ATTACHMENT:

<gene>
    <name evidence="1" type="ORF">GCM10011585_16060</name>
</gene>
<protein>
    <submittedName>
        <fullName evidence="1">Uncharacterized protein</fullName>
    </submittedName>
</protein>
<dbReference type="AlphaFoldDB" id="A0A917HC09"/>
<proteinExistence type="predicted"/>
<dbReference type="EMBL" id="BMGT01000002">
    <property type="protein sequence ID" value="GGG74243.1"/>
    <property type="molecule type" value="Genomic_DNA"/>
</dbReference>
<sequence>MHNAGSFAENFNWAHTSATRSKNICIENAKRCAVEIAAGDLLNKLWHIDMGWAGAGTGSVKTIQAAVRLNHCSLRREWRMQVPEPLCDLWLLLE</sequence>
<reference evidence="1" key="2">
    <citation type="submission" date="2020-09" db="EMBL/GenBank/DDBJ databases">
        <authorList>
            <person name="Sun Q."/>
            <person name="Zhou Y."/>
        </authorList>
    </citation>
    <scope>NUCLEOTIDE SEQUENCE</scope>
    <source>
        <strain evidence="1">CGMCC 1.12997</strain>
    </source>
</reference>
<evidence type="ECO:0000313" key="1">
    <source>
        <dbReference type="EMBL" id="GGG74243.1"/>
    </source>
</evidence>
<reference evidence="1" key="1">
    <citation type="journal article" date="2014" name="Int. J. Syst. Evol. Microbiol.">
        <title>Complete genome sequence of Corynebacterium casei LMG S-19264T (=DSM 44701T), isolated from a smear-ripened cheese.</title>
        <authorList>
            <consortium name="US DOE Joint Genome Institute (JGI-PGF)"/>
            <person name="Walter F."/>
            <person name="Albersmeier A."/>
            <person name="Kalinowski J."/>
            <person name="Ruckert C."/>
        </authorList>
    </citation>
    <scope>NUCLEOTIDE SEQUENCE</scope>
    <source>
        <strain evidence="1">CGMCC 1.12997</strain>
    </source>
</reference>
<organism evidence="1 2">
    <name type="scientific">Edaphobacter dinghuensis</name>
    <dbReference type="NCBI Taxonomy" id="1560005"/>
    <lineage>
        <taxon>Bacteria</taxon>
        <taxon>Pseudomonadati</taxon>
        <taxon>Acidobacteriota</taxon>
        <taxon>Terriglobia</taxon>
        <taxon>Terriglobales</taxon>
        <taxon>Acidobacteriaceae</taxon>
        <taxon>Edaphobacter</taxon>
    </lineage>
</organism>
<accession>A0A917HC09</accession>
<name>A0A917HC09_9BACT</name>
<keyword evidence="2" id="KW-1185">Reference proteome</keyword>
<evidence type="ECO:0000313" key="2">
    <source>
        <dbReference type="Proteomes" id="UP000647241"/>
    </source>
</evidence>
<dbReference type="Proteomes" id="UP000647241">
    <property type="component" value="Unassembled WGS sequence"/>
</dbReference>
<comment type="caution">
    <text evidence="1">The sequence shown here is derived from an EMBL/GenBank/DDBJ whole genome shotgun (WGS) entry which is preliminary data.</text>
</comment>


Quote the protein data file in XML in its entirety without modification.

<gene>
    <name evidence="1" type="ORF">GCM10011585_16060</name>
</gene>
<protein>
    <submittedName>
        <fullName evidence="1">Uncharacterized protein</fullName>
    </submittedName>
</protein>
<dbReference type="AlphaFoldDB" id="A0A917HC09"/>
<proteinExistence type="predicted"/>
<dbReference type="EMBL" id="BMGT01000002">
    <property type="protein sequence ID" value="GGG74243.1"/>
    <property type="molecule type" value="Genomic_DNA"/>
</dbReference>
<sequence>MHNAGSFAENFNWAHTSATRSKNICIENAKRCAVEIAAGDLLNKLWHIDMGWAGAGTGSVKTIQAAVRLNHCSLRREWRMQVPEPLCDLWLLLE</sequence>
<reference evidence="1" key="2">
    <citation type="submission" date="2020-09" db="EMBL/GenBank/DDBJ databases">
        <authorList>
            <person name="Sun Q."/>
            <person name="Zhou Y."/>
        </authorList>
    </citation>
    <scope>NUCLEOTIDE SEQUENCE</scope>
    <source>
        <strain evidence="1">CGMCC 1.12997</strain>
    </source>
</reference>
<evidence type="ECO:0000313" key="1">
    <source>
        <dbReference type="EMBL" id="GGG74243.1"/>
    </source>
</evidence>
<reference evidence="1" key="1">
    <citation type="journal article" date="2014" name="Int. J. Syst. Evol. Microbiol.">
        <title>Complete genome sequence of Corynebacterium casei LMG S-19264T (=DSM 44701T), isolated from a smear-ripened cheese.</title>
        <authorList>
            <consortium name="US DOE Joint Genome Institute (JGI-PGF)"/>
            <person name="Walter F."/>
            <person name="Albersmeier A."/>
            <person name="Kalinowski J."/>
            <person name="Ruckert C."/>
        </authorList>
    </citation>
    <scope>NUCLEOTIDE SEQUENCE</scope>
    <source>
        <strain evidence="1">CGMCC 1.12997</strain>
    </source>
</reference>
<organism evidence="1 2">
    <name type="scientific">Edaphobacter dinghuensis</name>
    <dbReference type="NCBI Taxonomy" id="1560005"/>
    <lineage>
        <taxon>Bacteria</taxon>
        <taxon>Pseudomonadati</taxon>
        <taxon>Acidobacteriota</taxon>
        <taxon>Terriglobia</taxon>
        <taxon>Terriglobales</taxon>
        <taxon>Acidobacteriaceae</taxon>
        <taxon>Edaphobacter</taxon>
    </lineage>
</organism>
<accession>A0A917HC09</accession>
<name>A0A917HC09_9BACT</name>
<keyword evidence="2" id="KW-1185">Reference proteome</keyword>
<evidence type="ECO:0000313" key="2">
    <source>
        <dbReference type="Proteomes" id="UP000647241"/>
    </source>
</evidence>
<dbReference type="Proteomes" id="UP000647241">
    <property type="component" value="Unassembled WGS sequence"/>
</dbReference>
<comment type="caution">
    <text evidence="1">The sequence shown here is derived from an EMBL/GenBank/DDBJ whole genome shotgun (WGS) entry which is preliminary data.</text>
</comment>